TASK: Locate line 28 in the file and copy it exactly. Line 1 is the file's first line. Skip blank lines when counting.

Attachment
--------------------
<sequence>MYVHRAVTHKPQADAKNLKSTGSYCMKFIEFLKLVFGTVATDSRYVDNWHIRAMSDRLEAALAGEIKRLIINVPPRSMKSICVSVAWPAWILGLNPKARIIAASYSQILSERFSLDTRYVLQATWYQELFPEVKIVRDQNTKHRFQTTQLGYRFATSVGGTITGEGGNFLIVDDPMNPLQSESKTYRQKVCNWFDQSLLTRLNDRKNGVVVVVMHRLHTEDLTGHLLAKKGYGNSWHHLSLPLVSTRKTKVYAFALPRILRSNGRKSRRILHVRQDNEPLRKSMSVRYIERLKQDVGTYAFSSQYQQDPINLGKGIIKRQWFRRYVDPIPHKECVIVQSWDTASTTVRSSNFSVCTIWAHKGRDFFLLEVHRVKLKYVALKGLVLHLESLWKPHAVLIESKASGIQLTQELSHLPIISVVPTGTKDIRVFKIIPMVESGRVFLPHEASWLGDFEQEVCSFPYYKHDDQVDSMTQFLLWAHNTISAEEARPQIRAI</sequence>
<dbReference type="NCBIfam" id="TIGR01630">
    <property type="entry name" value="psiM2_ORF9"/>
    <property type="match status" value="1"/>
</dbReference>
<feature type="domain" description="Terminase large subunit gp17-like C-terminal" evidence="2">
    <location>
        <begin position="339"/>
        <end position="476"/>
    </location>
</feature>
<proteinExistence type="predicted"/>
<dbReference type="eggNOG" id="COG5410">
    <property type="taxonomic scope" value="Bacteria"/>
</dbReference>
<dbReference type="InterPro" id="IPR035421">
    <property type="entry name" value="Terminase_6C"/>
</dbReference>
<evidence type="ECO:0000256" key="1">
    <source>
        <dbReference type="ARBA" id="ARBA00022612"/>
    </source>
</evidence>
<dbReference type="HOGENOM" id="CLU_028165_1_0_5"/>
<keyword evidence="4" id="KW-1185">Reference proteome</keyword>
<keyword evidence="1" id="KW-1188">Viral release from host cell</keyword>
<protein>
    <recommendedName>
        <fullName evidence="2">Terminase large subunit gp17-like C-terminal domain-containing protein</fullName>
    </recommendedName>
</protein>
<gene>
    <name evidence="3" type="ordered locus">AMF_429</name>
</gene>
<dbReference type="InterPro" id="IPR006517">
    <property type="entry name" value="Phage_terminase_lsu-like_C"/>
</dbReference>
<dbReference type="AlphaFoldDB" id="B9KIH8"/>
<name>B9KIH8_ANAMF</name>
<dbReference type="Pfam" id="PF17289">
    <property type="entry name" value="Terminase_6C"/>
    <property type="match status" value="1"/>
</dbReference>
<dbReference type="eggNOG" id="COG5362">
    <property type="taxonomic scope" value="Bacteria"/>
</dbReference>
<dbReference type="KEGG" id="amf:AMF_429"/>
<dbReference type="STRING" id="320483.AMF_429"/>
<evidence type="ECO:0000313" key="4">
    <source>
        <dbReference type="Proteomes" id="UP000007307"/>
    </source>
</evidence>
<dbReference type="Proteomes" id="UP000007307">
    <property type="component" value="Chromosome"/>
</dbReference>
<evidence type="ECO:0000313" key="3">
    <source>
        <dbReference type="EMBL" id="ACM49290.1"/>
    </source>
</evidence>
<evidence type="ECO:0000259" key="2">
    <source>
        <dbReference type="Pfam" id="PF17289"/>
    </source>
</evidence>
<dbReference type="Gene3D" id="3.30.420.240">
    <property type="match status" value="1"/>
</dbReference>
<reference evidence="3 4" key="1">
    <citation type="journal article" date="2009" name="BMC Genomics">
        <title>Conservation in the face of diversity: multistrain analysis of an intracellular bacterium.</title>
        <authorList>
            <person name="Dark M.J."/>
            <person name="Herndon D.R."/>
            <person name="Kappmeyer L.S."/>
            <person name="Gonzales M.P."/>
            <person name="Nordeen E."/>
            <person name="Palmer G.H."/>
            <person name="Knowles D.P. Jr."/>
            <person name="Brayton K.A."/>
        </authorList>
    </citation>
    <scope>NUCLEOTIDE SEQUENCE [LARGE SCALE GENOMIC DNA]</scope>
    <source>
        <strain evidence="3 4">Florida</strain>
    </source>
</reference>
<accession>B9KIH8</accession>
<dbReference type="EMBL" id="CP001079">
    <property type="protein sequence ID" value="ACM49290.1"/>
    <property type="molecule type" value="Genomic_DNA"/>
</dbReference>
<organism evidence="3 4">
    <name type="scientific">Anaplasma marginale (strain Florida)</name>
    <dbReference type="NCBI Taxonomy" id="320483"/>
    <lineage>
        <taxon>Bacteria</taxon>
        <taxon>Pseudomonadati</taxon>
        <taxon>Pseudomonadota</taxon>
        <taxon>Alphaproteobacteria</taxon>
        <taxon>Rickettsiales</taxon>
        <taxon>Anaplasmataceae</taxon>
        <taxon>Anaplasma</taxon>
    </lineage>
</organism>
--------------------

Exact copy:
    <recommendedName>